June 12, 2023
By Aleta Margolis, Founder and President, Center for Inspired Teaching
Hooray for Monday is a weekly blog filled with questions, ideas, reflections, and actions we can all take to remodel the school experience for students.
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Each year as school is wrapping up, Pride Month is starting up. Increasingly, teachers are using these last weeks to recognize the impact LGBTQ individuals have had on history – and many of these teachers are meeting resistance.
This is particularly striking in light of the recent CDC report raising alarm bells about children’s mental health – with a particular focus on increased risks and lack of school connectedness for those who identify as LBGTQ. Conflicts over whether their identity can be acknowledged in their classrooms are surely not helping.
A sense of belonging is a core need we all share. We long to be seen and heard. And we learn to be part of a community and to value others in it when we are taught to be open, to instead of afraid of, difference, and when we exercise curiosity instead of judgment.
The core purpose of school is to teach children about the world around them and equip them with the knowledge, mindsets, and skills to navigate it successfully. The world in which we and our children live – from distant lands to communities next door – includes all kinds of people with all kinds of identities. If we pretend otherwise, aren’t we engaging in educational malpractice? If we limit the kinds of literature our children read, the conversations we have with them and they have with one another, and the opportunities they have to share their full selves in a manner that intentionally excludes members of the LGBTQ+ community, we ARE presenting a false story to our children about the world in which they and we live.
It can be scary to practice inclusivity and advocate for true belonging in our schools when we know we will get pushback. But the consequences for our students could not be more clear. And there are experts rallying to support teachers doing this hard but necessary work. Here are a few sources to consider:
- Developing LGBTQ-Inclusive Classrooms A toolkit from GLSEN
- Actions LGBTQ Parents/Guardians Can Take to Support Their Children in Elementary School A toolkit from the Human Rights Campaign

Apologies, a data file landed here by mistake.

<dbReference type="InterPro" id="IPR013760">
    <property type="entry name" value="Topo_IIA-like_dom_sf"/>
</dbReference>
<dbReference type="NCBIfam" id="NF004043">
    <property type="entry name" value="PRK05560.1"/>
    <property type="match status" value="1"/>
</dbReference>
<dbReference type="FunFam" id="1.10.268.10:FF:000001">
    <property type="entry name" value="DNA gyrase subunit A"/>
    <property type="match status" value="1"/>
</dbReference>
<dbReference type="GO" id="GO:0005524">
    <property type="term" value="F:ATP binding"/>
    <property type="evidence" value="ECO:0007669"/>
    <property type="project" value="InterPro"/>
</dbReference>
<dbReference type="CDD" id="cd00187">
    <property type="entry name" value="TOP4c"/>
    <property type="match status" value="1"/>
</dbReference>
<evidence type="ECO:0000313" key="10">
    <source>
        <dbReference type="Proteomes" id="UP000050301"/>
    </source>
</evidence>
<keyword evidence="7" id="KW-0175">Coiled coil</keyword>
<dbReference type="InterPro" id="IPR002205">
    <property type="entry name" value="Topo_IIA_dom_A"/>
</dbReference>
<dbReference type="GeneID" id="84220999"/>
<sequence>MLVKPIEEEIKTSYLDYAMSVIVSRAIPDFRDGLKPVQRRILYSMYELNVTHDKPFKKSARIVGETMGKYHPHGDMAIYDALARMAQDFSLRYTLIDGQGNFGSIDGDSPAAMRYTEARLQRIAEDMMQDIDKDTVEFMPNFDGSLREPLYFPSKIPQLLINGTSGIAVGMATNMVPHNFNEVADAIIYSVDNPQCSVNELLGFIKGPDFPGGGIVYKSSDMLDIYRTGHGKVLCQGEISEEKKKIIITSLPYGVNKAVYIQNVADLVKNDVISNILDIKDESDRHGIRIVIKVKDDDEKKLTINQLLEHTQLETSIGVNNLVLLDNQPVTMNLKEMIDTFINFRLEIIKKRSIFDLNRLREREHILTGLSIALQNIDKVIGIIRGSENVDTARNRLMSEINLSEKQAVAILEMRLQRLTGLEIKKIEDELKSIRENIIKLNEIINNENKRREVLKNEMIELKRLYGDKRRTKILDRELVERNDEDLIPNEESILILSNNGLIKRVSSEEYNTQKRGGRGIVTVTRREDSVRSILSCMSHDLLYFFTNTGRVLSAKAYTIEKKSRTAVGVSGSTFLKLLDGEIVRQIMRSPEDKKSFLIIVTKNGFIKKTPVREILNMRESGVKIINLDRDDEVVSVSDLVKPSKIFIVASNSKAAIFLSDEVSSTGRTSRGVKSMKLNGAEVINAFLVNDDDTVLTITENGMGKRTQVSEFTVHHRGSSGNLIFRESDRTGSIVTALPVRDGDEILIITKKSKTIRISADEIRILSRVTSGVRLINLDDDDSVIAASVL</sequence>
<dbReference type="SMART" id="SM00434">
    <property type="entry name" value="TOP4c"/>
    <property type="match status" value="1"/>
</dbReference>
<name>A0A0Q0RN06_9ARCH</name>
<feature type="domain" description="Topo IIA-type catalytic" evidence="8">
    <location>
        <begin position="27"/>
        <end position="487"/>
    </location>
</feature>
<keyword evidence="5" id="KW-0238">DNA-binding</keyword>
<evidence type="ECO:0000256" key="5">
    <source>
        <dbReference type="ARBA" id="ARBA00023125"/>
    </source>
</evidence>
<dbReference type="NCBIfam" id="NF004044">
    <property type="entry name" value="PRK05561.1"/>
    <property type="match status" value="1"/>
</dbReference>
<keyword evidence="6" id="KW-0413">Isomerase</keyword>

- Best Practices for Serving LGBTQ Students A toolkit from Learning for Justice
- Know Your Rights: Students and LGBTQ Rights in Schools A guide from the Southern Poverty Law Center
- The Trevor Project The Trevor Project’s mission is to end suicide among LGBTQ young people
The Hooray for Monday readers and listeners I hear from are staunch advocates for their children, and believers in the vital importance of mutual respect in their school communities. We are grateful for your persistence as you push through the resistance to change.
What We’re Curious About
Each week a member of the Inspired Teaching community shares something that’s piquing their curiosity. We’d love to include what’s making YOU wonder right now! Submitting a curiosity is easy. Just follow these steps:
- Identify something you’re currently curious about. This could be in the form of a question or just a concept.
- Think about where this curiosity came from and what else it’s making you wonder about as you explore it.
- Record a voice memo (no longer than 2 minutes) in which you share your reflection on the above.
- Email the voice memo to Michelle Welk, Inspired Teaching’s communication and marketing specialist, at firstname.lastname@example.org. Be sure to include your full name, title, and where you work in your email.
We look forward to learning with you!
One way to affirm our students and their families is by establishing strong lines of communication early and throughout the school year. As you look to the fall, consider some of these strategies.
Our job in fostering inclusive classrooms isn’t to know all the answers, but to create a safe space for exploring the questions. This reflective activity helps students experience the many ways in which we all see things differently.